“So, you’re saying that…,” “What I’m hearing you say is…,” “If I’m understanding you correctly, what you’re saying is…” are all ways of saying back to the person what they’ve been saying to you. If you miss a crucial point, they will let you know, and that ensures that you hear what is important to them. When someone says back to you what you’ve said, it lets you know they were paying attention.

Non-verbal cues indicating attention. In addition to making sure there are no distractions when you’re listening to someone, your non-verbal cues can also go a long way toward showing that you’re paying attention. Avoid things like rolling your eyes when they are speaking, as that communicates anything from disbelief to outright annoyance with the person.

Leaning toward them shows interest in what they are saying, while tapping your foot may imply impatience, and squinting may show that you’re not sure what they’re saying is true. A gentle nod may communicate that you’re listening and taking in what is being said.

Becoming aware of your body language and what it may communicate to others is important for becoming a better communicator and listener. All of us have bad non-verbal communication habits that we’ve fallen into, and we need to unlearn some of these in order to pick up new habits.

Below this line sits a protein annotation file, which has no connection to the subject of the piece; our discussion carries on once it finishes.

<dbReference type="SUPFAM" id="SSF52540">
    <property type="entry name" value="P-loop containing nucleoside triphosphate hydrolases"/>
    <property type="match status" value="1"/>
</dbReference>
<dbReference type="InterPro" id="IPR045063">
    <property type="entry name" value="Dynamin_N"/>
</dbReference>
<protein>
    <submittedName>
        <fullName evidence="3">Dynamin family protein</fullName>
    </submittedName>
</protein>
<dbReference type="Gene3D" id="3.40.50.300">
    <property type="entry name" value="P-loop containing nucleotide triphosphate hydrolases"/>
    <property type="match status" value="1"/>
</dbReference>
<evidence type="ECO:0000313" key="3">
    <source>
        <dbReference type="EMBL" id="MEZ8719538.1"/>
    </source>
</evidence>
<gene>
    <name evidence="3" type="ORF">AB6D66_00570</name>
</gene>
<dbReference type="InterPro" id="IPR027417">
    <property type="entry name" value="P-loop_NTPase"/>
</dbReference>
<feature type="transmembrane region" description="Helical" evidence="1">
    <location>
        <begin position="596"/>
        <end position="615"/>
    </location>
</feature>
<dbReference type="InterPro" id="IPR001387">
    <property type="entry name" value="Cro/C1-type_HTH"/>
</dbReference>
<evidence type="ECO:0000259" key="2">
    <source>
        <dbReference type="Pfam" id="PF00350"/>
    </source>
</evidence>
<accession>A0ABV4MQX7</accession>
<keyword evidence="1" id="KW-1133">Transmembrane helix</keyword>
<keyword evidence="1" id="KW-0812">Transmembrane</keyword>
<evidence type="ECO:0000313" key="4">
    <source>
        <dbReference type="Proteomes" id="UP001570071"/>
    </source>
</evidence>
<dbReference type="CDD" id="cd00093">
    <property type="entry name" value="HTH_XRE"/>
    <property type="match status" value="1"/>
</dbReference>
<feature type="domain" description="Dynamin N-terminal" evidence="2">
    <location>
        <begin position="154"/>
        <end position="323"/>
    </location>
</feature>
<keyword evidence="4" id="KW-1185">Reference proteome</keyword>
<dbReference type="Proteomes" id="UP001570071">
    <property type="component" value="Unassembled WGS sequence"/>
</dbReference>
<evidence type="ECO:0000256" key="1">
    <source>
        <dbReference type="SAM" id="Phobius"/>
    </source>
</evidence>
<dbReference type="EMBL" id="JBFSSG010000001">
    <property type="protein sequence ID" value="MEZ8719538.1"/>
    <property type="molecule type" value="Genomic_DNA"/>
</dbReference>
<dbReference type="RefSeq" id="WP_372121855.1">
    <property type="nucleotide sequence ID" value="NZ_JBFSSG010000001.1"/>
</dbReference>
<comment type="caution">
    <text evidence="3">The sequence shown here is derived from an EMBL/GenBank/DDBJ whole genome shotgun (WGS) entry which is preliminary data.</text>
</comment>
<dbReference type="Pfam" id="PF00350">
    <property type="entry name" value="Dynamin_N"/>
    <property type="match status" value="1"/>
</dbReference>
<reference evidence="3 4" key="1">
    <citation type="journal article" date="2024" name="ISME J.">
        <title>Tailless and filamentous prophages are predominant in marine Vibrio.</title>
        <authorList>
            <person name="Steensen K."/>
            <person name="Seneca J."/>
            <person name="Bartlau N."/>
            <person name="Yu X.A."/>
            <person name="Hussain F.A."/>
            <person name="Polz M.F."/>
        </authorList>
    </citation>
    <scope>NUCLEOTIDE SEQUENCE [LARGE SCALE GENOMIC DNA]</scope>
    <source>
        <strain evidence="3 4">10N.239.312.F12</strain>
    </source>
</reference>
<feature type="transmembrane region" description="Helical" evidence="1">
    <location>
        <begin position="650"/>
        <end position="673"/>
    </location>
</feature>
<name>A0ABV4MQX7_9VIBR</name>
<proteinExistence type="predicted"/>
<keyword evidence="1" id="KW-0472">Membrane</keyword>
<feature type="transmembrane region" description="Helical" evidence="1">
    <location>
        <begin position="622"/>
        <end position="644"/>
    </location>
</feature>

Not cutting in or jumping to conclusions. Lastly, we are often impatient for people to finish their thoughts and get to the point. We may feel we are helping but cutting in and finishing people’s sentences doesn’t allow them to fully express their thoughts. Additionally, we often jump to conclusions about what people are saying, and we judge what they say or how they are saying it. This can prevent us from hearing what they are saying and why.

For a couple, it’s easy to feel justified in making assumptions and trying to fill in their sentences. Haven’t we known them for a while? Who better to finish their sentences and know what they mean than their spouse? The fact is that they are in a better position to finish their own sentences and to know what they mean.

Biblical wisdom reminds us “My dear brothers and sisters, take note of this: everyone should be quick to listen, slow to speak and slow to become angry because human anger does not produce the righteousness that God desires.” (James 1:19-20).

This article has strongly emphasized the role of listening in becoming a better communicator because that is precisely what most of us struggle with. If both partners in a relationship are better active listeners, that creates the necessary room for the partner who is talking to express themselves fully and feel heard. Communication between a couple can always improve, and it starts with listening to one another more.

“Leaning on the Wall”, Courtesy of Mark Pecar, Unsplash.com, CC0 License; “Couple on a Bench”, Courtesy of Kelly Sikkema, Unsplash.com, CC0 License; “Conversation”, Courtesy of Yolanda Sun, Unsplash.com, CC0 License; “Hand-in-hand”, Courtesy of Hanna Morris, Unsplash.com, CC0 License